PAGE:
It likely won’t come as a surprise that food was a big part of our trip. We’ll be sharing some notes on a few of the highlights shortly:
- Noma (no surprise here)
- The bakeries
- Carlsberg Brewery (yes, really!)
If you read the backstory on our trip, then you’re probably aware that this wasn’t exactly a typical vacation. It wasn’t until after we’d booked our flight that we began some attempt at planning how we would be spending our time in Copenhagen (when we weren’t eating). If I’m being honest, most of this didn’t happen until a week or so before the trip itself.
We were lucky enough to get some recommendations from a friend who had been to Copenhagen a few years back. In addition to that, we picked up a Citix60 guide to help us with planning. For anyone who hasn’t come across this series of guidebooks before, they’re described as “the locals guide to some of the worlds most renowned design hubs cities that lead the world in creative output. Curated by a select group of artists, designers, chefs, architects, musicians, photographers and filmmakers that call each city home,…” Really, we picked up the guide on a whim because it was cute and compact and we were excited about just having booked our trip. It comes off as something of a hipster guidebook, and while it did give us a couple of useful pointers that we might not have discovered otherwise, it also omitted a few of the sights that we really enjoyed. Overall, we found it to be a little short on information (the included maps weren’t too useful either), but I think it would make a nice counterpart to a more traditional guidebook.
A few of the highlights for us:
- We’re not history buffs by a long shot, but we did really enjoy seeing many of the castles that Copehagen has to offer. There are quite a few of these, so depending on your length of stay you may not have time to see them all. We found that two was sort of the maximum we could reasonably (and enjoyably) do in a day. My favourite was probably Kronborg, which is about a 20-30 minute train ride from the center of the city. It’s the setting Shakespeare used for Hamlet, and fortunately for us we were there just in time for the annual Hamlet Live event, where key parts of the play are re-enacted throughout the day in the castle (very cool!). Close seconds were Amalienborg (mostly because there was a really great tour guide when we were there), and Frederiksborg (gorgeous, and full of portraits and artifacts — it’s a lot to take in in one visit)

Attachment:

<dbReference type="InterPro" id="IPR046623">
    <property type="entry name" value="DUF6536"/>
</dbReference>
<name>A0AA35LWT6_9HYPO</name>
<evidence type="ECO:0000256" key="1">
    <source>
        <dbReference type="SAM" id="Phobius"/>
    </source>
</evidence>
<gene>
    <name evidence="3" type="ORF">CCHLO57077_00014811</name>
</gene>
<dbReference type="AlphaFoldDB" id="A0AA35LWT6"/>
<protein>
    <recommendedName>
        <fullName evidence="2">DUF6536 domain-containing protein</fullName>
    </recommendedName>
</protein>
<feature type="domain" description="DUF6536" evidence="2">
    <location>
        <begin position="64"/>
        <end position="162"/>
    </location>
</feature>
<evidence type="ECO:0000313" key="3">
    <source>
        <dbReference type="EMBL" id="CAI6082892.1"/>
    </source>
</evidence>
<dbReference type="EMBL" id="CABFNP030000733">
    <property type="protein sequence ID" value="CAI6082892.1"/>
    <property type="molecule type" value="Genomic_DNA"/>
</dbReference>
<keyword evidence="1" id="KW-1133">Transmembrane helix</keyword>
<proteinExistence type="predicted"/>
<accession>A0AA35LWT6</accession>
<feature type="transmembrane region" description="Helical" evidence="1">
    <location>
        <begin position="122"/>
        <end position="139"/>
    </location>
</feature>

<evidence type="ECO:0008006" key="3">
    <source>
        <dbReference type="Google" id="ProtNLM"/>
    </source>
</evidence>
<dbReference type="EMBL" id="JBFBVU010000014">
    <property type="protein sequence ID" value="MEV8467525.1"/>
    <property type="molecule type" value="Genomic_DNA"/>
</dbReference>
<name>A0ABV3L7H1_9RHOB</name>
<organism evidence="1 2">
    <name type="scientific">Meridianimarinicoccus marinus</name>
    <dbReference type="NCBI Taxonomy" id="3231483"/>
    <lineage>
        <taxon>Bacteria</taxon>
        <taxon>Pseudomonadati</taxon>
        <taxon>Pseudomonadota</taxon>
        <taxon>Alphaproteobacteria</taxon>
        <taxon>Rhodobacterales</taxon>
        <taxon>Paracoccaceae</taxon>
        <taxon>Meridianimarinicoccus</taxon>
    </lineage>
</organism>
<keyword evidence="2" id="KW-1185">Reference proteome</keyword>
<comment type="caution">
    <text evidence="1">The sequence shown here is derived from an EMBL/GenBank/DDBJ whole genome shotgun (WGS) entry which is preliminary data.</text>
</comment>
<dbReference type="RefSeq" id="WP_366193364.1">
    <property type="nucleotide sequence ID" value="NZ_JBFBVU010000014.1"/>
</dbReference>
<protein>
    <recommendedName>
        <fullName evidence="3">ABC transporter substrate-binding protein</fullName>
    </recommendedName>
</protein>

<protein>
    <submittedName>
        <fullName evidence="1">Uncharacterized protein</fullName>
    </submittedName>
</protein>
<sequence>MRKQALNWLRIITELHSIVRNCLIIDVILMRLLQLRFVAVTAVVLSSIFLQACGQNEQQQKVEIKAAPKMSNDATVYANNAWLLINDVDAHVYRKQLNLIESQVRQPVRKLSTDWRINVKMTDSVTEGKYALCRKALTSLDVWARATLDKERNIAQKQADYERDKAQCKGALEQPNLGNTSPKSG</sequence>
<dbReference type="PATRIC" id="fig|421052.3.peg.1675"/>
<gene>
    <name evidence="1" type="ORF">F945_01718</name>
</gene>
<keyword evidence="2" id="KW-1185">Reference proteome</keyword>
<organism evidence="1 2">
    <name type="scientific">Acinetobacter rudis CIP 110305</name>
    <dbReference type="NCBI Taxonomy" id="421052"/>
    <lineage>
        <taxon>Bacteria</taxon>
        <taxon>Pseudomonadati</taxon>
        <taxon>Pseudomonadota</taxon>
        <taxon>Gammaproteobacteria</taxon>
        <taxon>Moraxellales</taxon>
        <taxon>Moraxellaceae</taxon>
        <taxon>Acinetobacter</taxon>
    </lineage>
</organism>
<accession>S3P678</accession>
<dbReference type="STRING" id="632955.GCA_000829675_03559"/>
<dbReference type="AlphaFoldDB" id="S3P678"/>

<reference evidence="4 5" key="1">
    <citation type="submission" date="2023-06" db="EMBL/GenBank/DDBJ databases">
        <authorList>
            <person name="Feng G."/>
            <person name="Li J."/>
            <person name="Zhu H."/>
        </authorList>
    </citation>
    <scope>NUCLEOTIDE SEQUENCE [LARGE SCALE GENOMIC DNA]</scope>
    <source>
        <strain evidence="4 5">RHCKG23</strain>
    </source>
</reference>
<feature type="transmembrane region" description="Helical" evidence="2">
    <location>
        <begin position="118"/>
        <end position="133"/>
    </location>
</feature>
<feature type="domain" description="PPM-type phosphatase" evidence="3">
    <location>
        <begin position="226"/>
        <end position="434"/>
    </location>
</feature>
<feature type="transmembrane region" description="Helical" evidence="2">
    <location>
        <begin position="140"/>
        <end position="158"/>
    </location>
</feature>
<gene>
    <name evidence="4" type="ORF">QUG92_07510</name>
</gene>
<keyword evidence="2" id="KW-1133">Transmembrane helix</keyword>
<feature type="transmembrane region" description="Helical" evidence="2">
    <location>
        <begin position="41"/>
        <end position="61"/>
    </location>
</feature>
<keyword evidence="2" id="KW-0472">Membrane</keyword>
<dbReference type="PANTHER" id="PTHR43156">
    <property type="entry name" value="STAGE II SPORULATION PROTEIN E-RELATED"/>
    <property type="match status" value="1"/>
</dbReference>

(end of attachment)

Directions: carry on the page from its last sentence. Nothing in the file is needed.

- Museums: there were a lot of museums that we would have liked to check out had we had more time. We did manage to get to the Louisiana Museum of Modern Art on our way back from Kronborg and it was definitely worth it. We loved the ourdoor exhibits, and they had a really nice collection indoors (underground!) too. Another plus it that it’s open pretty late so it was easy to work into our schedule.
- Carlsberg Brewery: part museum and historical site, part deliciousness — they had a self guided tour which was pretty cool, but best of all was definitely the sausage and malt bun that we got to go with our beer samples! Fun fact: did you know the iconic mermaid statue was actually a gift from J.C. Jacobsen, the brewery’s founder?
- The zoo: This didn’t make it on my radar at all during planning, and I would never have thought to go here, but I’m really glad we did! (Thanks Gigi!) It was much smaller (easier to walk) than the zoo we have here in Toronto, and we really enjoyed our time there.
Here’s a video that Royce put together from footage he took throughout our trip:
A few things were just not worth the hype (in our opinion). Not to say that any of these was absolutely awful, more like were we to do it again, we wouldn’t sacrifice anything to fit them into our schedule:
- Tivoli : for us, it felt a little like the CNE, albeit in a much nicer atmosphere; on the other hand it’s free with the copenhagen card so a quick stop in won’t hurt, so long as you aren’t sacrificing anything in your schedule.
- Christiania: yes, there is a lot of weed there — but not much to see beyond that. I was hoping for some quintessential hippies, I guess.
- PapirØen (Paper Island): is a collection of creative buildings, but most of the traffic appeared to be for the street food vendors. There’s a pretty big hall (and a nice outdoor space) full of food vendors working out of shipping containers. Definitely a cool concept, but most of the food had a sort of fried/carnival-style feel to it. I should note there was one or two exceptions, a few things really did look delicious.
The Copenhagen Card: very worth it! It’s a time-based card that gives you free access to the transport system, as well as a ton of sightseeing attractions — including everything I mentioned in the above list, plus things like a canal tour and Tivoli Gardens.
Cheap eats: (i.e. when we weren’t blowing our money on dinner) my top picks for would probably be the hot dogs, shawarma (Dürüm Symfoni in particular — a place in Nørrebro where they made the flatbread to order. So good!), and bread & butter (yes, really).
Rental boats: we missed out on these, but they looked like a lot of fun! You can rent a boat and picnic on the water. There are many places along the canal where you can pick up drinks (and maybe food) should you run out.